What a year this is! A global pandemic. Black Americans murdered by police. Peaceful protests that turn into riots and looting. And now a hurricane season that began with torrential rains.
The seemingly endless rain over the past few days here in Florida feels appropriate. It is as if the sky itself is weeping. Although it too is menacing, as the threat of flooding looms. But tonight it is the political threats that are choking me, reminding me of the two Black men who died at the hands of murderous police, saying “I can’t breathe,” George Floyd and Eric Garner.
As a white woman, I have no idea what it must be like to be Black in America. Yes, I’m also a Jew, but I can take off my kipa (yarmulke) and tuck my Jewish star necklace into my shirt, and the next thing you know, I can “pass” as a non-Jew. Not so our Black and Brown neighbors.
As I sat pondering this, the rain stopped and I jumped up to take my dog out before it started again. And the minute we stepped outside I saw my one Black neighbor, a woman named Peggy, whom I hadn’t seen in months.
She stopped to say hello and I told her what I had written just moments before, which led us into one of the most interesting and eye-opening conversations I’ve had in years. We talked about what it’s like to be Black, what it’s like to be a Jew, why it’s important for everyone to stand up for people who are oppressed. We talked about implicit bias, which Peggy wisely pointed out that we all are saddled with, regardless of color.
As we spoke, I realized that I suffer from more than implicit bias. I suffer from ignorance. Ignorance of what it’s like to grow up in America and not be permitted to try on clothes in a store. Of what it’s like to flourish in Black schools but when desegregation came, to never get better than a C in school. Of what it’s like to sit in the back seat of the car with your mom, because the two of you were light-skinned, and it was safer for your dark-skinned father to drive, as if he was your chauffeur. Of what it’s like to make sure you go to the bathroom before you leave home because you might not find one that you’re permitted to use.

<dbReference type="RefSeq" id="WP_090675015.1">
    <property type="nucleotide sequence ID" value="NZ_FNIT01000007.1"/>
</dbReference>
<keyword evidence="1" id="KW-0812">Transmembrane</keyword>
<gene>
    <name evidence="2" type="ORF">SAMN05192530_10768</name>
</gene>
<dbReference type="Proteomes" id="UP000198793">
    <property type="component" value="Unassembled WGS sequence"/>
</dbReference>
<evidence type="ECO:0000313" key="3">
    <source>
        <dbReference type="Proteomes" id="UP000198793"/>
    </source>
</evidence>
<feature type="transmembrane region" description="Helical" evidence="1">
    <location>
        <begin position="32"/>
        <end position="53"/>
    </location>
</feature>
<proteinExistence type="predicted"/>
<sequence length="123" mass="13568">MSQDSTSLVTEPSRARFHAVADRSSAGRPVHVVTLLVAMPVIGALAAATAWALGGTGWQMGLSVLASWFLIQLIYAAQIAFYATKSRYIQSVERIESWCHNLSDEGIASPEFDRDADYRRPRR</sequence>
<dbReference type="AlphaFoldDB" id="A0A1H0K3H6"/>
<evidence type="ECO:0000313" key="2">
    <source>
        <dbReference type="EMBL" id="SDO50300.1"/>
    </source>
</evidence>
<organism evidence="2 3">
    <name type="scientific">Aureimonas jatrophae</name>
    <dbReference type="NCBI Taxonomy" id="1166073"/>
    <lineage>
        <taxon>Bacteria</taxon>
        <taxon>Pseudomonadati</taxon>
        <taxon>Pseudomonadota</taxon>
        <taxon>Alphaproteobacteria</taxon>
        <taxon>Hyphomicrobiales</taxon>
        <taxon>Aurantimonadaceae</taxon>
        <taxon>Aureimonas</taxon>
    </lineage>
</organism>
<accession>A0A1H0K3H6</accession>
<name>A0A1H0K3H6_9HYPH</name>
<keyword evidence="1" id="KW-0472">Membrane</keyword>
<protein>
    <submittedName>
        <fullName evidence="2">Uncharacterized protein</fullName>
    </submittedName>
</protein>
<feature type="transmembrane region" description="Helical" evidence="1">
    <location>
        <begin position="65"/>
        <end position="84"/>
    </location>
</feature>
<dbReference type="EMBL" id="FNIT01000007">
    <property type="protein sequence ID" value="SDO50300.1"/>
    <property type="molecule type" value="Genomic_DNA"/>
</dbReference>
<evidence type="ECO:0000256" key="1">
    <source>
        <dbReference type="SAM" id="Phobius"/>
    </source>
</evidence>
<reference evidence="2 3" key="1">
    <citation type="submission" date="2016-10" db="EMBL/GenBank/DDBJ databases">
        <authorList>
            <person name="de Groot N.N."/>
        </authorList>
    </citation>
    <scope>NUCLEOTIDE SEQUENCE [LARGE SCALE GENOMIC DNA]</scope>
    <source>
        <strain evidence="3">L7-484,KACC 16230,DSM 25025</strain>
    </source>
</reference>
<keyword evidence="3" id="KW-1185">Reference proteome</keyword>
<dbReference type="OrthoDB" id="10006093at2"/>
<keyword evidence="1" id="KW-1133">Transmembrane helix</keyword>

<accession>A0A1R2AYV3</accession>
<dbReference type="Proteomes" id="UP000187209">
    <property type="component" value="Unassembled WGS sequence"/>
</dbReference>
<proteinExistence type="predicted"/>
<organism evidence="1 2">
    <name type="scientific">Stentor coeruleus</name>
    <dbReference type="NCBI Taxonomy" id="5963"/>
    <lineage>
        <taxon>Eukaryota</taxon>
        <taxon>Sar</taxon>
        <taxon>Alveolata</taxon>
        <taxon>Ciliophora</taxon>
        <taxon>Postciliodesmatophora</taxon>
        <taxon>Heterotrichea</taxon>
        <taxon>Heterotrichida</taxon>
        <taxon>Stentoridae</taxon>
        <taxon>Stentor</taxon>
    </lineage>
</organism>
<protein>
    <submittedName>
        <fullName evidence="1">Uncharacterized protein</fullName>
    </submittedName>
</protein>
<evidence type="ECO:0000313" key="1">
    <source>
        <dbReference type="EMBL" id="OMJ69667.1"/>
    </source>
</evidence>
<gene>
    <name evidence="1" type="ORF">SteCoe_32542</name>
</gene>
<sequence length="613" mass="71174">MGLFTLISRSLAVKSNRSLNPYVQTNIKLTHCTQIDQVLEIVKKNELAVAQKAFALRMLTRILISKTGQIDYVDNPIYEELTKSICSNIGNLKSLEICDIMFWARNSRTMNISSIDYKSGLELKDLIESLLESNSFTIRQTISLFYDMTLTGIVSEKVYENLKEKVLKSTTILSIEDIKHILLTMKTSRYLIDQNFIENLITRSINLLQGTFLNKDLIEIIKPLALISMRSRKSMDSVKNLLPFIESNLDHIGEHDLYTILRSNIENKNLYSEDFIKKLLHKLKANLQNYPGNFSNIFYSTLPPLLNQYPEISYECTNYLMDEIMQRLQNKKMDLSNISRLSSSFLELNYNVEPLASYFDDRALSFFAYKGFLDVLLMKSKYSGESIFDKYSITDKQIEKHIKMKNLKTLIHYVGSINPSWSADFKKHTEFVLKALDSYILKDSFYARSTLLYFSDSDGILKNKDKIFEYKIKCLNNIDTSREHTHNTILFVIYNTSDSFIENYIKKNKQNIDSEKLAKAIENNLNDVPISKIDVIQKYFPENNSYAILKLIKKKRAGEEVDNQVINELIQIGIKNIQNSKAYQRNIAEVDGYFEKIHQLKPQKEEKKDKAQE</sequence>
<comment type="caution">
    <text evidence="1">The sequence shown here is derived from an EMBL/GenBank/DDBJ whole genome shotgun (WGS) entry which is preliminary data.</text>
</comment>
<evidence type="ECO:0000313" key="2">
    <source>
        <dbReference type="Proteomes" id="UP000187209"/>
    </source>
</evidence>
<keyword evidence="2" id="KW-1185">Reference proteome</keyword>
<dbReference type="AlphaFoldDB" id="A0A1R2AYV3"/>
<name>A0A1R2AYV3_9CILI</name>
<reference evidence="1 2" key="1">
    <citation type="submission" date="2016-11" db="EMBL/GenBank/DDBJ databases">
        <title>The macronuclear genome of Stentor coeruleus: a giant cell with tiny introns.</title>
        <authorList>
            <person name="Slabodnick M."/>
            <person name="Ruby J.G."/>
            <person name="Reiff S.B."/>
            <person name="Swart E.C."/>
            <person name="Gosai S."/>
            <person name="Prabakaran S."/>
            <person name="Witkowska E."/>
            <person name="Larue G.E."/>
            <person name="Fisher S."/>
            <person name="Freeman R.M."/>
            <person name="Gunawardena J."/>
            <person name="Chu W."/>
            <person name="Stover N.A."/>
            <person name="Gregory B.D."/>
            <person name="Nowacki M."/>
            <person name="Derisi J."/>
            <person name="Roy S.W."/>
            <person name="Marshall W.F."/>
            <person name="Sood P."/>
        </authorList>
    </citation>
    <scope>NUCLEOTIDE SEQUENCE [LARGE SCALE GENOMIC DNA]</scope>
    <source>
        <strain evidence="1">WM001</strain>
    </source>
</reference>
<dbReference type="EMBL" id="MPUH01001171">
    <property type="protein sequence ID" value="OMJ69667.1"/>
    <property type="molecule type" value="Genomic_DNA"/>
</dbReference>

And no, I’m not talking about some wizened old woman in her late 90s who grew up in the deep South. This is a 70-year-old who lived in the same parts of the country in which I’ve lived.
Peggy told me that when she came to Sarasota she was worried about moving to the South. But when her daughter came to visit, she told her mom, “Looks like you’ll be OK here. There’s a good Jewish community, and you know they will be here for you if you need them.”
This is true. Because we Jews have our own inter-generational trauma. We know what happened less than a century ago. We know that Jews lost their jobs, their businesses, their homes, their places of worship, their lives. We know that Jews died because our own country turned away ships of refugees who later died at the hands of the Nazis. Even those of us like myself, whose family has been in the US for generations, know the stories of the Holocaust, have met survivors, have seen the numbers tattooed on their arms.
At the end we just shook our heads, and both said that we don’t know what to do, how to help make change come, how to make our voices heard in the community. We want to help, and we don’t know how. We feel small and inadequate to the task, which is so huge, and we are so powerless.
And yet my tradition teaches that no matter how big the task, we are not free to desist from it. We’re not responsible to finish it, but that doesn’t give us the right to sit on the sidelines.
Yes, we’re just two middle-class women who live down the block from each other, both past middle age, both deeply disturbed by what’s happening to our country, both hoping for change, both frustrated by the violence and hatred.
But the truth is, we’re not powerless. We have our voices, and we have each other. And that’s a start.
PS. I didn’t think to take a photo of us together, and anyway, there’s a pandemic going on and we shouldn’t be cuddling up with each other. But it was frustrating trying to find a photo to accompany this blog post. The only photos of Black and White women together were stock photos, i.e. posed for publicity purposes. Yet another thing we’ll have to fix.
Hannah Puckhaber said:
I have always felt that we can hide our Jewishness if we thought it necessary, very much as Jews in American changed their very Jewish names to something less ethnic in order to get a job. This covert hiding is not available to our black neighbors and friends. It behoves us to stand with them if we are to truly heal the world.
Elliana Goldberg said:
Sent from my iPad
Maureen Binderman said:
Thank you, my rabbi friend!!!